Although Instagram and Facebook have been blocked, dating apps are still accessible. “How To” guides have sprung up on social media platform Reddit, advising people how to use Tinder’s passport feature – which allows users to connect with people in other countries – to share information about Ukraine with Russians. Users share tips on how to create a credible fake account and match with as many people as possible without getting banned by the Tinder algorithm – Tinder says it may delete accounts using the app to promote messages.
With each match, Henkka opened the conversation with “Hi! Have you heard the news about Ukraine?” Henkka said he was surprised by how many of the people he spoke to knew about the invasion but remained lukewarm about the issue or were simply confused by conflicting accounts in Russian and Western media.
“They truly didn’t know what to trust,” Henkka said.
Cold calling doesn’t always have the desired effect.
Serge Kharytonau, a Belurusian now based in the US, where he works as a media expert at the International Strategic Action Network for Security, says he has made about 120 calls to Russia since early March as part of the CallRussia initiative – but so far, he hasn’t had the impact he hoped for.
Fewer than a handful of the calls he’s made have been successful, Kharytonau says. In most cases the respondent becomes aggressive or quickly ends the call. Kharytonau says that what’s been most surprising is that Russians he has spoken to don’t just reject alternative information – but deny the fact it exists at all.
He says that while Russian people are victims of the propaganda that’s imposed upon them, it would be “a great mistake” to think they bear no responsibility.
“On one side, they’re the victims of the propaganda. But on the other side, it’s their decision to trust the propaganda and to deny even not just the alternative Information, but even the fact that alternative information exists.”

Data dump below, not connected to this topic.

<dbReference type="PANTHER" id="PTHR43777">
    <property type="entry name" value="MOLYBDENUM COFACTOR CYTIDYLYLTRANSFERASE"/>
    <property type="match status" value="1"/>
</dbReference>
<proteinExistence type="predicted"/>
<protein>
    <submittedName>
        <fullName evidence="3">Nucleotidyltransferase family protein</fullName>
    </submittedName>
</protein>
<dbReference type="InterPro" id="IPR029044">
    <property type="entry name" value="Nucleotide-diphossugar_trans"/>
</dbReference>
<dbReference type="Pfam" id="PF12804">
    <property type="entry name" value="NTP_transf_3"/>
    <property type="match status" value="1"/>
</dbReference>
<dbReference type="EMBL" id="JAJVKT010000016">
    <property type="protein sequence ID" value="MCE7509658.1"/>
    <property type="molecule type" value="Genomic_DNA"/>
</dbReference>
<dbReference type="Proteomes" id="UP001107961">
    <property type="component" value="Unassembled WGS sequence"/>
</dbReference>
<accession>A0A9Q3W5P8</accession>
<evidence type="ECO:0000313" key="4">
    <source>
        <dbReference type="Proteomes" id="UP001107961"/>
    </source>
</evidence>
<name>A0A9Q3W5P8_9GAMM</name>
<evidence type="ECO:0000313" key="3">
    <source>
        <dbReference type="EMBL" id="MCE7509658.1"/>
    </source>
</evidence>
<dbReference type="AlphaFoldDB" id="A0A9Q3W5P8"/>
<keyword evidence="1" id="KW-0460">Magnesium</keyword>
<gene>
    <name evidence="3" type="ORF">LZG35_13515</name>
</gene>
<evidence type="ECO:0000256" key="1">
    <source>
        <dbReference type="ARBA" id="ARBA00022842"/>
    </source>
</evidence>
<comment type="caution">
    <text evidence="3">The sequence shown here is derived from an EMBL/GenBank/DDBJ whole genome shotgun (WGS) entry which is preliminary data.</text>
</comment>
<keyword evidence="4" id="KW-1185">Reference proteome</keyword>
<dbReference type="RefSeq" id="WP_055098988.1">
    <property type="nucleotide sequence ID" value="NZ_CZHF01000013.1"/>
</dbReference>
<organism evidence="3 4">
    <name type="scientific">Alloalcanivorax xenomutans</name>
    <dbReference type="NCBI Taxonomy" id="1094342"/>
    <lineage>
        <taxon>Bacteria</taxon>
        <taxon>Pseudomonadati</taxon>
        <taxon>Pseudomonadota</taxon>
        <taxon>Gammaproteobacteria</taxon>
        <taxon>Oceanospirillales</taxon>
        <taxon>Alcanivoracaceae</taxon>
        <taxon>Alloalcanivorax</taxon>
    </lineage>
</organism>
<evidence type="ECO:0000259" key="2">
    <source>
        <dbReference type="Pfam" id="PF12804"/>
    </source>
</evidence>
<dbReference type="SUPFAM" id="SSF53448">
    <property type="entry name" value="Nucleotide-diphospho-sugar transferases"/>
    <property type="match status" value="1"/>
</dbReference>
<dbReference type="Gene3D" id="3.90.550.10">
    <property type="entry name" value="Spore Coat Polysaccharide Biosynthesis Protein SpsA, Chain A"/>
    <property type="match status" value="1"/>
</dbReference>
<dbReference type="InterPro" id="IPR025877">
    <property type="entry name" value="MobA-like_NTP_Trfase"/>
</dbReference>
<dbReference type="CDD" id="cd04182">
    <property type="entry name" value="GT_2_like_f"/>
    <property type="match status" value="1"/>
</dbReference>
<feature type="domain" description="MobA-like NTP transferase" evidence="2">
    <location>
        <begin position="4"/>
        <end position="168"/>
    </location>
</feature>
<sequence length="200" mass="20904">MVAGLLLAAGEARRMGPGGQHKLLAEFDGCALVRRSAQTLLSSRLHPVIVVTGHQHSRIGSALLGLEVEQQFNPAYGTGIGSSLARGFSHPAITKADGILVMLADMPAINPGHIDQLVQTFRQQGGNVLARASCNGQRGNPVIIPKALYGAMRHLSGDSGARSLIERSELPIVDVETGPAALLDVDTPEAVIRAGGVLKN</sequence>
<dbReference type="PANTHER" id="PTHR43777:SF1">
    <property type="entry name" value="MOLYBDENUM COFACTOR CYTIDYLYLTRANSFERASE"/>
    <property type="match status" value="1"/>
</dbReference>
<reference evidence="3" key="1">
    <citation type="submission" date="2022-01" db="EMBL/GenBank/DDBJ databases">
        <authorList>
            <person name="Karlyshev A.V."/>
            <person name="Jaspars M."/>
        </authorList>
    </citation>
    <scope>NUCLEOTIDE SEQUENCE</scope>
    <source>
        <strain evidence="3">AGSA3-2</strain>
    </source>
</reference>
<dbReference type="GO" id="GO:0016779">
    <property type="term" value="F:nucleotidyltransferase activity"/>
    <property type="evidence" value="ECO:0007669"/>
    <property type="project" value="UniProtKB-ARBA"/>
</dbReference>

The reality, though, is that speaking out in Russia can potentially come with heavy consequences.
A Russian journalist, for instance, was found guilty of organizing an unauthorized public event and fined 30,000 rubles ($370) after protesting the Ukraine invasion during a live television broadcast. More than 14,763 protesters have been detained in 151 Russian cities since the start of Russia’s invasion, according to OVD-Info, an independent human rights protest-monitoring group.
Stonyte, the Lithuanian cold caller, is more sympathetic to the difficulties for Russians. Her hope is that Russians spread the truth of what is happening in private, and eventually, they might be able to protest against Putin’s regime.
“At the moment, the problem is that only a relatively small percentage of people are against war,” she says. “The government can easily silence and arrest them. They couldn’t arrest the whole nation (if the Russians were united).”
For now, she’s just focused on calling. And the call with the Russian woman last month is one of the more successful she has made.
During the call, as Stonyte starts recounting what’s happened in Ukraine, the woman appears to agree with what she’s hearing, according to a recording of their call shared with CNN. She tells Stonyte she knows everything but is afraid to act on it because she has a baby. She and her partner are thinking about leaving Russia, she says.
As they talk, their children can be heard chattering in the background – and both women are moved to tears.
“I really hope you will find a way and you will be safe in this situation,” Stonyte tells the woman.
“We are both mothers and we understand how important is the safety of our children. When we live with these kinds of governments, it is impossible to be completely safe, to feel safe in your own home. So I just really hope that some changes is going to happen.”
Quoted from Various Sources